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Spanish Conquests

Florida Peninsula, Pánfilo, Viceroyalty of New Spain, Aztec Empire, Yucatán Peninsula

Spanish conquest of the southern portion of the continent was substantially facilitated by the strife prevailing among the indigenous peoples of the region. Internal turbulence had been especially acute in the Aztec Empire, the rich domain that fell to Cortés in 1521. The Aztec Empire was the largest and most politically powerful in North America at that time. However, the empire was hated by many of the tribes under its sovereignty, and some of these tribes became willing allies of Cortés. Through this circumstance and superiority in weapons, Spanish victory was ensured. The Maya, another Mexican nation, living mainly on the Yucatán Peninsula, were also disunited and incapable of offering effective resistance to the Spanish. Although tens of thousands of indigenous peoples of Mexico and Central America were exterminated during the period of Spanish conquest and rule, the Aztec, Maya, and other peoples survived and multiplied. Their descendants constitute a majority of the present-day population of these areas.

Cortés reached the region now known as Baja California in 1536. Among other important Spanish leaders of exploring expeditions during the first half of the 16th century were Pánfilo de Narváez and Álvar Núñez Cabeza de Vaca, who explored parts of Florida, the northern and eastern coasts of the Gulf of Mexico, and parts of northern Mexico between 1528 and 1536; Hernando de Soto, who reached and crossed the Mississippi River in 1541; and Francisco Vásquez de Coronado, who from 1540 to 1542 explored large areas in the southwestern part of the present-day United States. Saint Augustine, Florida, established in 1565 by Spanish explorer Pedro Menéndez de Avilés, is the oldest permanent European settlement in what is now the United States.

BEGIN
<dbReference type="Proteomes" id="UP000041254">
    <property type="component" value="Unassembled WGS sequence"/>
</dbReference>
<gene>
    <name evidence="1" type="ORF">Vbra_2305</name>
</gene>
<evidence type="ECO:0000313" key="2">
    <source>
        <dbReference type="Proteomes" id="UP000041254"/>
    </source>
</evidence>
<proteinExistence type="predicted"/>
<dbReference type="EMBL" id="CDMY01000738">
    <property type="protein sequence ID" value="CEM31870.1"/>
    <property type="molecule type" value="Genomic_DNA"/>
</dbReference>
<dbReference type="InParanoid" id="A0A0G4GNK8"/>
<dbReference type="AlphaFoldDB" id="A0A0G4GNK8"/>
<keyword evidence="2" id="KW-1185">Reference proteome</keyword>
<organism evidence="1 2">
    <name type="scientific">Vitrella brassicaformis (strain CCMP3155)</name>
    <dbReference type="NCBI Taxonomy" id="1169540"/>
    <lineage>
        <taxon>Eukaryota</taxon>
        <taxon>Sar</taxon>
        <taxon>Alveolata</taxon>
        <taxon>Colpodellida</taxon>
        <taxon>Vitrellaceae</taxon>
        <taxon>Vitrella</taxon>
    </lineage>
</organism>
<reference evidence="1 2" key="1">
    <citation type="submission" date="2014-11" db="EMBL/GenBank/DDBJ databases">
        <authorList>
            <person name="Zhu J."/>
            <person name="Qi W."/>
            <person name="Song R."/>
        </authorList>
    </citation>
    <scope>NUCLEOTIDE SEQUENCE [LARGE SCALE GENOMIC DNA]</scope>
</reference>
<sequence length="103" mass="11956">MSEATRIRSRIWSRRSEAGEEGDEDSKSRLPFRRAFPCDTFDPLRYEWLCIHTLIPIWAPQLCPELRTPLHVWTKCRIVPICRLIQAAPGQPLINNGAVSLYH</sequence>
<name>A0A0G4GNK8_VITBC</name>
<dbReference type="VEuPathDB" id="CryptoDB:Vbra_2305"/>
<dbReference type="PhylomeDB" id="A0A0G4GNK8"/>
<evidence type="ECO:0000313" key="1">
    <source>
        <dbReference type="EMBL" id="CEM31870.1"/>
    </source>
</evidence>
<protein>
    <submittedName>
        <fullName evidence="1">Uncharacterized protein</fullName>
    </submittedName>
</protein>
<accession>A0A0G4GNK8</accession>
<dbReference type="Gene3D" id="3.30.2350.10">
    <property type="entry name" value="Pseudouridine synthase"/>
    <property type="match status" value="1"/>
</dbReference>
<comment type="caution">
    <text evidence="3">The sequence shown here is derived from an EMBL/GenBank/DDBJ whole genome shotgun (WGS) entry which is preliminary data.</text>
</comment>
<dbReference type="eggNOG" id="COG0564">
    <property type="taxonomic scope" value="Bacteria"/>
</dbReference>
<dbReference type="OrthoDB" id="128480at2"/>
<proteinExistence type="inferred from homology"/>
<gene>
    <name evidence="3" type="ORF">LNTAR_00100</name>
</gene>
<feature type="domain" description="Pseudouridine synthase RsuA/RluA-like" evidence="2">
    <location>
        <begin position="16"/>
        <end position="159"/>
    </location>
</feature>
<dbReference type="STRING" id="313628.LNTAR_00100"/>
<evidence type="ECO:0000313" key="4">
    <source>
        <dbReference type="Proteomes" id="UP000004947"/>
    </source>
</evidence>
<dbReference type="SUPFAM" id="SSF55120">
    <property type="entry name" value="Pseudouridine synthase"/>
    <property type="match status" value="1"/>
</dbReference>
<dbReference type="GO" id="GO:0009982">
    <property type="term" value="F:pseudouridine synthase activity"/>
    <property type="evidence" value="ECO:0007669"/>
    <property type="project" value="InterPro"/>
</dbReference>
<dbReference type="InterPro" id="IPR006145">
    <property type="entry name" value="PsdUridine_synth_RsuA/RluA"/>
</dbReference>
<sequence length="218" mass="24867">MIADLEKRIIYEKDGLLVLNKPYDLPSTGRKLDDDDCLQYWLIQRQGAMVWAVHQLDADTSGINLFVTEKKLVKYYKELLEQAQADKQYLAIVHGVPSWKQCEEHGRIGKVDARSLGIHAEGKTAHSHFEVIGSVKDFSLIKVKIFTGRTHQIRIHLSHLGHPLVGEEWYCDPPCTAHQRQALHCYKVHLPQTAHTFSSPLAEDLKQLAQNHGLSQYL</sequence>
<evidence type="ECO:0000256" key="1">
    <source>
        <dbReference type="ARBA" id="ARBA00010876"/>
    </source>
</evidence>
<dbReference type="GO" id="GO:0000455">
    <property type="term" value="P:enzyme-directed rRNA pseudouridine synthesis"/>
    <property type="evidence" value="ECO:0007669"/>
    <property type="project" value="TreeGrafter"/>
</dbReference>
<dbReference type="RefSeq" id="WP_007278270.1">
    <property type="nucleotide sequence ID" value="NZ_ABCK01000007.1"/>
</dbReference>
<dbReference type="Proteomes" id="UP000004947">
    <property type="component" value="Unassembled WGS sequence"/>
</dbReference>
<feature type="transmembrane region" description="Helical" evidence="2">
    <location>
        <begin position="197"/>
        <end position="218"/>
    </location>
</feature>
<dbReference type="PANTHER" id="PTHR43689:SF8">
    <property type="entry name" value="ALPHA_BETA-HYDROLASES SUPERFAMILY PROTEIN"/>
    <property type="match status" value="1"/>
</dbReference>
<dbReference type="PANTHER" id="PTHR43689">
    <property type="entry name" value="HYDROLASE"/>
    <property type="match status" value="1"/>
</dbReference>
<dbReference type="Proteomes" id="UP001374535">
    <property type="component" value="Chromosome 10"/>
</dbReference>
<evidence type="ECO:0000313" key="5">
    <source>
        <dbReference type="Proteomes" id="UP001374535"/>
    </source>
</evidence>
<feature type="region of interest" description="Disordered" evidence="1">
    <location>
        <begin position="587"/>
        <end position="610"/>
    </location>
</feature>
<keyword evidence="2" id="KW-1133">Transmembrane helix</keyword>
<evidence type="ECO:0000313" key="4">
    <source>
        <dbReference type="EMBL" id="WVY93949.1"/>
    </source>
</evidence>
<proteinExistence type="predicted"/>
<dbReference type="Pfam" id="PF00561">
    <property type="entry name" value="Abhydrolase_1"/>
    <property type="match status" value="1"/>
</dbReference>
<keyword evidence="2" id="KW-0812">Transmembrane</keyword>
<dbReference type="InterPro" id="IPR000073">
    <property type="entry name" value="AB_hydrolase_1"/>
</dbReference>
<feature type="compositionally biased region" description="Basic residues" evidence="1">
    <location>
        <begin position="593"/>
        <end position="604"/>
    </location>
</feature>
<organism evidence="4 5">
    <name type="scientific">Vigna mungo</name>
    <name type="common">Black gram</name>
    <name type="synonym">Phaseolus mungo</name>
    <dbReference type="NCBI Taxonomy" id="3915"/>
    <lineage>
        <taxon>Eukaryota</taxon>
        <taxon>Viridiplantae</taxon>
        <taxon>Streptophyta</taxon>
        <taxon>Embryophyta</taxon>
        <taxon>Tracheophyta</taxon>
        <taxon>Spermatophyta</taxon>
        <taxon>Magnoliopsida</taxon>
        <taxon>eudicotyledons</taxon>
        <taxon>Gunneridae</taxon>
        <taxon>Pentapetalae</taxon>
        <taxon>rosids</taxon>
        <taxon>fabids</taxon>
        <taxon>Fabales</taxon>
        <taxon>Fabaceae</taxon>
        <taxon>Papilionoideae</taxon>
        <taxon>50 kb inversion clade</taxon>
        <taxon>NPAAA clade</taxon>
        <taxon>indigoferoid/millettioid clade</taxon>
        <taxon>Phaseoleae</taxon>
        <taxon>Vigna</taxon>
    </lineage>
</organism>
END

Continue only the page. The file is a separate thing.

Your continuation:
By 1600 the Spanish had subjugated the indigenous peoples of the larger West Indian islands, of the Florida Peninsula, and of southern Mexico (New Spain). For administrative purposes the colonies founded by the Spanish in these areas were grouped in the Viceroyalty of New Spain. After consolidating their control of New Spain, the Spanish authorities gradually pushed northward, completing the conquest of Mexico and taking over large areas in the south of what is now the United States. The colonial policy of Spain in North America was identical in all important respects with its South American colonial policy—that is, economic exploitation. Regarding the colonies merely as a source of wealth, the Spanish rulers imposed confiscation taxation and maintained a monopoly of colonial trade. The Spanish government even forbade commercial trading among its American colonies. This oppressive economic policy and political tyranny created discontent that finally flared into open rebellion.

Article key phrases:

Florida Peninsula, Pánfilo, Viceroyalty of New Spain, Aztec Empire, Yucatán Peninsula, conquest of Mexico, Spanish government, Narváez, Avilés, economic exploitation, Vaca, Baja California, Saint Augustine, American colonies, Mississippi River, sovereignty, descendants, discontent, Gulf of Mexico, Coronado, Soto, Cortés, Hernando, source of wealth, southern Mexico, superiority, parts of Florida, circumstance, tribes, tens, continent, Maya, Central America, Mexico, North America, time, century, weapons, region, majority, half, rule, areas, United States

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